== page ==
Koala populations would once have stretched across the Australia, but new research shows they have shrunk to the point where we could lose them forever.
This cautioning article could be used alongside Biological and Earth and Space Sciences for years 6, 7, 8, 9, and 10.
Word Count / Video Length: 407 / 1:45 mins
New tracking has shown that koala populations are being impacted by habitat loss, which leaves them facing possible extinction.
Koala populations have disappeared from Western Australia
The pattern of koala populations suggests that forests of eucalyptus trees extended across the continent in the past few hundred thousand years. But there has been a rapid loss of forests over the past 7,000 years. As the forests retracted eastwards, koala populations disappeared, and they are currently only found on the south-eastern and eastern coasts.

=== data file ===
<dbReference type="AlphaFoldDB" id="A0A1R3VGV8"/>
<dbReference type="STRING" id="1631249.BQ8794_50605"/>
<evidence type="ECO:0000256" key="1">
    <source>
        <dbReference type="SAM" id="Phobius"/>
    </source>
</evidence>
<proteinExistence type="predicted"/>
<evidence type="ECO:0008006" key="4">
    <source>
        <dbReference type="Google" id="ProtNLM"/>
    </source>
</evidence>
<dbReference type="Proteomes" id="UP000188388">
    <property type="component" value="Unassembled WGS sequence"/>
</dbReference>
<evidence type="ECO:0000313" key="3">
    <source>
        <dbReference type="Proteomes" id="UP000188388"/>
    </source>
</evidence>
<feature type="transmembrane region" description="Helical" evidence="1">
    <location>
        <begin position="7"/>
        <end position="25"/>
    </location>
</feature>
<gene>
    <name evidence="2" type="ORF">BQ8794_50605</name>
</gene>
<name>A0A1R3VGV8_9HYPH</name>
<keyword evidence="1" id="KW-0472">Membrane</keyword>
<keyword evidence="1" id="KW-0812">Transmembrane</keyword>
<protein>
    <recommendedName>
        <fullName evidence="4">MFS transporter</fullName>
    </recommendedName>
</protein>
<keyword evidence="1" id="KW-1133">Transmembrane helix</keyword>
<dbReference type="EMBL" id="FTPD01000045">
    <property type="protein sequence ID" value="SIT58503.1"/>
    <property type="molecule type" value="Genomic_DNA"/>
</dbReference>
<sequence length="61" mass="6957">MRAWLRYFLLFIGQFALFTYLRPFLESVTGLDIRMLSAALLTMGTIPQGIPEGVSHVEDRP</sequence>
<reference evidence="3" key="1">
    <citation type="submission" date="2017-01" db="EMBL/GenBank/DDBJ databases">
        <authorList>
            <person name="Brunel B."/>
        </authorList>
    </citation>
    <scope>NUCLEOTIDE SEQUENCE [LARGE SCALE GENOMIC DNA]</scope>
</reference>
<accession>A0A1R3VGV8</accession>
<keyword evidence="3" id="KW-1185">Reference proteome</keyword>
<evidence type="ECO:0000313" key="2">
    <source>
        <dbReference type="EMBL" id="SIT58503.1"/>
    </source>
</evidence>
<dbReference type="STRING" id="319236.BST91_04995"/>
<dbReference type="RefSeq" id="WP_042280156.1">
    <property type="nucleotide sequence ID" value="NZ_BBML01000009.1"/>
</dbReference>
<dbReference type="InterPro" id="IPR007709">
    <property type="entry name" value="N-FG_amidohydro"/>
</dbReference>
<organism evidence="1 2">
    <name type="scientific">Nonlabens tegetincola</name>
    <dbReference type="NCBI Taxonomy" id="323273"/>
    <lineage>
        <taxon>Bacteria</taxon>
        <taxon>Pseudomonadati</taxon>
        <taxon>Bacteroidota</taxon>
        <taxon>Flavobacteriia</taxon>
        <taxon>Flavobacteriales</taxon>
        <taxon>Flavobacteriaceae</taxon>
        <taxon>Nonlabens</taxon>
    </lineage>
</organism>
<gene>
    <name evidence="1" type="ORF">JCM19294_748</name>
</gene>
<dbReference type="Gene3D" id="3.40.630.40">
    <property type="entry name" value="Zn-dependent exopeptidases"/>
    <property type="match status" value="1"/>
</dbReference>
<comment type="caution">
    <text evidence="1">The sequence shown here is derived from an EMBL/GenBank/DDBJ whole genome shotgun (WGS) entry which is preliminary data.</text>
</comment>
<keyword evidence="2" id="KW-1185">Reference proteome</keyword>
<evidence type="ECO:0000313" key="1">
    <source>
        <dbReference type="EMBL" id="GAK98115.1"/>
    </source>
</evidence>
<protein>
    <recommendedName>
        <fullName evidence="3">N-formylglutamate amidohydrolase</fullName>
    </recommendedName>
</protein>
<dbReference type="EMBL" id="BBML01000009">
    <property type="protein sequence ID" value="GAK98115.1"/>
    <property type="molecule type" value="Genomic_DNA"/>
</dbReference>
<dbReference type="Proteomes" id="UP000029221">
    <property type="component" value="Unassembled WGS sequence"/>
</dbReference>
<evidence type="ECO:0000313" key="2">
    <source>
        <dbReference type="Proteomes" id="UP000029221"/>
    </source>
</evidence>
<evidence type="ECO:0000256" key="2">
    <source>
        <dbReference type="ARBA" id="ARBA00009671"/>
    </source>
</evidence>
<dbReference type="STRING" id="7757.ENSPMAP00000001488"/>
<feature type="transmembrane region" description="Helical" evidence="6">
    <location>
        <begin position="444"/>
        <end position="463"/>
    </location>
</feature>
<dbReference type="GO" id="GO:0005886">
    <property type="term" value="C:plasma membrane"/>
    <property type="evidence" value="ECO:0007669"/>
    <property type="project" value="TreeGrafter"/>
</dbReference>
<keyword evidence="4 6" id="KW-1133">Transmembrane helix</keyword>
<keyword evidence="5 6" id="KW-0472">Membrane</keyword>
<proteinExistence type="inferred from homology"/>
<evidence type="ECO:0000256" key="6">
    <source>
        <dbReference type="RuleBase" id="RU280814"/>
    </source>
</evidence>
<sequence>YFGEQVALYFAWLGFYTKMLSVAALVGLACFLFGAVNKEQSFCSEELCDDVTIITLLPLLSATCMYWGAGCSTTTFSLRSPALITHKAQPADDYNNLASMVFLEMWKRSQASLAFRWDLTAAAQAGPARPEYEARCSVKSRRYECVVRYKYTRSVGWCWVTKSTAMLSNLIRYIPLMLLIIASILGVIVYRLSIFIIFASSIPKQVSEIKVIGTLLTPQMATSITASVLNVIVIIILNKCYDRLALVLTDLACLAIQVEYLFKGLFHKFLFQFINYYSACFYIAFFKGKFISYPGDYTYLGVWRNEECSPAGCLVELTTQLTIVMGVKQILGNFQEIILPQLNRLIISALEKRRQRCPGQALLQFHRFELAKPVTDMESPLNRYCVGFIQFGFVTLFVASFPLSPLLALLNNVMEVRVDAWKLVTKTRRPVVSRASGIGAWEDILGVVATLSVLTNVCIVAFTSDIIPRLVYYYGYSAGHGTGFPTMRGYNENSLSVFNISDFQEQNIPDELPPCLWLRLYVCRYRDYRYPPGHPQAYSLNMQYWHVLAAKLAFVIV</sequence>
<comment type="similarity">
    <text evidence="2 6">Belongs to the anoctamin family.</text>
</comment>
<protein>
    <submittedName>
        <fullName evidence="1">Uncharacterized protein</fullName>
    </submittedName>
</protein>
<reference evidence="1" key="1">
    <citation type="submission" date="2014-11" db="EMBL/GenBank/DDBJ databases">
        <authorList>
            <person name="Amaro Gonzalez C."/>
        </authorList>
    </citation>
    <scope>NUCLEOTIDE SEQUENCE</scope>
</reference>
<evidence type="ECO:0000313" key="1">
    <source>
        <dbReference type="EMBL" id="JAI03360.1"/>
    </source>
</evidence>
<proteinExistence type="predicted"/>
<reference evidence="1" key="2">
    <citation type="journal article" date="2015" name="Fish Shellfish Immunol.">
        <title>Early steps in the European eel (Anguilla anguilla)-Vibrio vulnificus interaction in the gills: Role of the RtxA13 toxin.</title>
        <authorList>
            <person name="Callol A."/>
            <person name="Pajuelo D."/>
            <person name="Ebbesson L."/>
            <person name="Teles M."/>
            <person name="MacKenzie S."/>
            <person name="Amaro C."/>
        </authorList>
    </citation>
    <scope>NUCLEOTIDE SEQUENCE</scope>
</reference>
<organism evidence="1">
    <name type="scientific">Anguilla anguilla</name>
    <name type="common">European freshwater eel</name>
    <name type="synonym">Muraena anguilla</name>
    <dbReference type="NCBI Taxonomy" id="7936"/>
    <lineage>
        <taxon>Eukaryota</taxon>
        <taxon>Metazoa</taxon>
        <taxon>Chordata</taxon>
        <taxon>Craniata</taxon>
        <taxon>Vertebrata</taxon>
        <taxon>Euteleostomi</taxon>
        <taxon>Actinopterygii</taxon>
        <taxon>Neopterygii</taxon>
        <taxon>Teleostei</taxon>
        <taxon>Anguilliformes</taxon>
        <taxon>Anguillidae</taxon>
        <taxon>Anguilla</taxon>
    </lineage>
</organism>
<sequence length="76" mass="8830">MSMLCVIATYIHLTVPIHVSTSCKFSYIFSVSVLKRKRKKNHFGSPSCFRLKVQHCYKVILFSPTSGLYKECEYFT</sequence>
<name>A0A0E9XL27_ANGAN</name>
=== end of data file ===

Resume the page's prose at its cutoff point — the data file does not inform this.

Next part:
“We found that climate change caused koala population extinctions in south-western Australia and in the Nullarbor Plain. We also showed that future climate patterns will likely increase the extinction risk of koalas in their remaining eastern ranges.”
Koalas are likely to face future declines
Lead researcher, Corey Bradshaw from Flinders University says there is hope for the most quintessential of Australian fauna — if action is taken to protect existing habitats and replace those already destroyed.
“Climate change has already reduced global biodiversity and will continue to do so, driving sometimes rapid shifts in the distributions and abundance of many species, and possibly driving many to local extinction in the near future. On that front, Australia and its unique species — the koala — is not exceptional.”
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